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Law School is One-Stop Shop for Clerkships
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However, for recent grads and alumni alike, "clerking may be a short-term financial sacrifice but, over a long career, that intellectual experience and those connections more than make up for that shortfall," says Assistant Professor Theodore Ruger. He adds that most firms offer seniority credit for years spent clerking, and sometimes financial bonuses as well.

Clerkship Counseling
Penn Law is the first school to offer an applicant packet service. Career Planning and Placement collates and sends applicants’ resumes, transcripts, and writing samples with a cover letter from Dean Fitts and a faculty brochure. (All for just $2 per application.) “Judges love this,” says Diane Downs, associate dean of Career Planning and Placement. “The reams of important material come to them well-organized and well-prepared.”
Career Planning maintains databases of federal and state courts and judges for student use.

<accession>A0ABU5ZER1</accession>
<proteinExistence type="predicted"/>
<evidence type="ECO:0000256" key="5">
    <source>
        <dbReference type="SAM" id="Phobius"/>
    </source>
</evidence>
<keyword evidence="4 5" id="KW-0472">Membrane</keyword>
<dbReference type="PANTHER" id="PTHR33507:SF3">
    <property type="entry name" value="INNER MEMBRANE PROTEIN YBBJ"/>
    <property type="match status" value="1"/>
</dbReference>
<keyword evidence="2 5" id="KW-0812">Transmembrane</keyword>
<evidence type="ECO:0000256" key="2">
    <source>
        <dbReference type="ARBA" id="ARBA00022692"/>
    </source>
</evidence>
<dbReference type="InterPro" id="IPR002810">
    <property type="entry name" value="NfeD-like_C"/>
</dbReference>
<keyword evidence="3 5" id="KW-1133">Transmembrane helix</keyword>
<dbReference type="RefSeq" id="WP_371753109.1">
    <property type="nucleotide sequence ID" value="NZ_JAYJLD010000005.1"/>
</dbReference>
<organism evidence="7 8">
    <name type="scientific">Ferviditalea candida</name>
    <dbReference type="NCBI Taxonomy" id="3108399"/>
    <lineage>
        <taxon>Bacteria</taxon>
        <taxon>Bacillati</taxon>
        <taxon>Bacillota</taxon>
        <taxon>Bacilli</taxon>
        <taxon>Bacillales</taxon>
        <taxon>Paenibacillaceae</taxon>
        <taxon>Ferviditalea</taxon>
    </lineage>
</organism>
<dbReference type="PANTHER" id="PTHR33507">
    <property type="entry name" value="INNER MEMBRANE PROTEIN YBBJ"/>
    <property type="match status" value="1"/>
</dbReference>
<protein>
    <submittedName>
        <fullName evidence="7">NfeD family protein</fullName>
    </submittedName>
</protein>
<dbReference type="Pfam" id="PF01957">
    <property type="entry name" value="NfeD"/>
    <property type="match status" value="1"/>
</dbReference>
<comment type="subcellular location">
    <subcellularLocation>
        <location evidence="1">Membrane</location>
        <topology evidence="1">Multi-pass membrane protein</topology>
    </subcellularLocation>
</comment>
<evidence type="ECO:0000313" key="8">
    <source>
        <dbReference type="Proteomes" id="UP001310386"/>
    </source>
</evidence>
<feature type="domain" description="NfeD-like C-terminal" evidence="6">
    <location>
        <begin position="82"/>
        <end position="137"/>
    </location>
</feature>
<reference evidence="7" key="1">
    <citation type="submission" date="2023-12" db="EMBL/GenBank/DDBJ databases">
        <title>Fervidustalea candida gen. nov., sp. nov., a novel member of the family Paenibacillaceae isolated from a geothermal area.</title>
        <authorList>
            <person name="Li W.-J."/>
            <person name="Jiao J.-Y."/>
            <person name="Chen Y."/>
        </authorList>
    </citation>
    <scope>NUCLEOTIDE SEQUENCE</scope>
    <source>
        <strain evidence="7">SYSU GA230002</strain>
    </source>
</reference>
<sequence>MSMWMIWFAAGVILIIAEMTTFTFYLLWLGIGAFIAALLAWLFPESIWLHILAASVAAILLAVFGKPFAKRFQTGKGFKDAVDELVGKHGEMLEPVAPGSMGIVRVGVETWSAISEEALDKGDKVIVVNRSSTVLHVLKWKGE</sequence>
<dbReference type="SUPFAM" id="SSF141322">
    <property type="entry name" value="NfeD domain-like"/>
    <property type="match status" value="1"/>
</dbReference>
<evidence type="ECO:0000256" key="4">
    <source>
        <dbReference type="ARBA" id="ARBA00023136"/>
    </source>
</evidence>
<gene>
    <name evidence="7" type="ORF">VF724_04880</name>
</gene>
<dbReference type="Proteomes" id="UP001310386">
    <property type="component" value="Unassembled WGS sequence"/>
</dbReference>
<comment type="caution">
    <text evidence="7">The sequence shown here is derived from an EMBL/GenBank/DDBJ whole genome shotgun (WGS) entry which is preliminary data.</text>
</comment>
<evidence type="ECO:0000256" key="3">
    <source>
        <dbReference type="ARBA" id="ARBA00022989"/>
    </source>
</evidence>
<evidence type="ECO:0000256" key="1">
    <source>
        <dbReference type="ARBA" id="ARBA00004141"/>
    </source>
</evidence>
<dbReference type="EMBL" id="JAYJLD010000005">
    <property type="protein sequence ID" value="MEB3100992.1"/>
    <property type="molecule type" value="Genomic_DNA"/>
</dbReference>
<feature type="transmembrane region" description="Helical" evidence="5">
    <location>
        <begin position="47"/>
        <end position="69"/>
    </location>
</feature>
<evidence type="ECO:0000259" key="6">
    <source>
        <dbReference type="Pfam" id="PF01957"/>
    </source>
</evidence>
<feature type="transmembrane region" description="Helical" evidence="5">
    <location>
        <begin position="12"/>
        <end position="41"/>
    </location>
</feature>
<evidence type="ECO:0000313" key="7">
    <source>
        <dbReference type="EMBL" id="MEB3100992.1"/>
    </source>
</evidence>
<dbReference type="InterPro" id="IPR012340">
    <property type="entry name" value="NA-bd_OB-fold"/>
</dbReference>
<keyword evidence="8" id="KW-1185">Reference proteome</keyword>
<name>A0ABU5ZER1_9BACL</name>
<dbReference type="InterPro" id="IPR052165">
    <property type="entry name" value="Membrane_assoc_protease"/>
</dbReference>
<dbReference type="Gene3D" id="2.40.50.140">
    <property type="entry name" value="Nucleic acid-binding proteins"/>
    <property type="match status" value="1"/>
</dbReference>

As a member of the National Association of Law Placement, Downs sat on the advisory committee developing guidelines for on-line applications, a growing trend, to be piloted by the Administrative Office of the Courts in 2005-06. Career Planning will train interested students and alumni to use the on-line application system.
Career Planning maintains a listserve for students to exchange information about interviews and decisions, and provides a daily spreadsheet of judges who have accepted Penn Law applicants (with names kept confidential).
Penn Law helped develop new software for students to manage their own list of judges.
Penn Law’s librarians offer training in research so students can hit the ground running as clerks.
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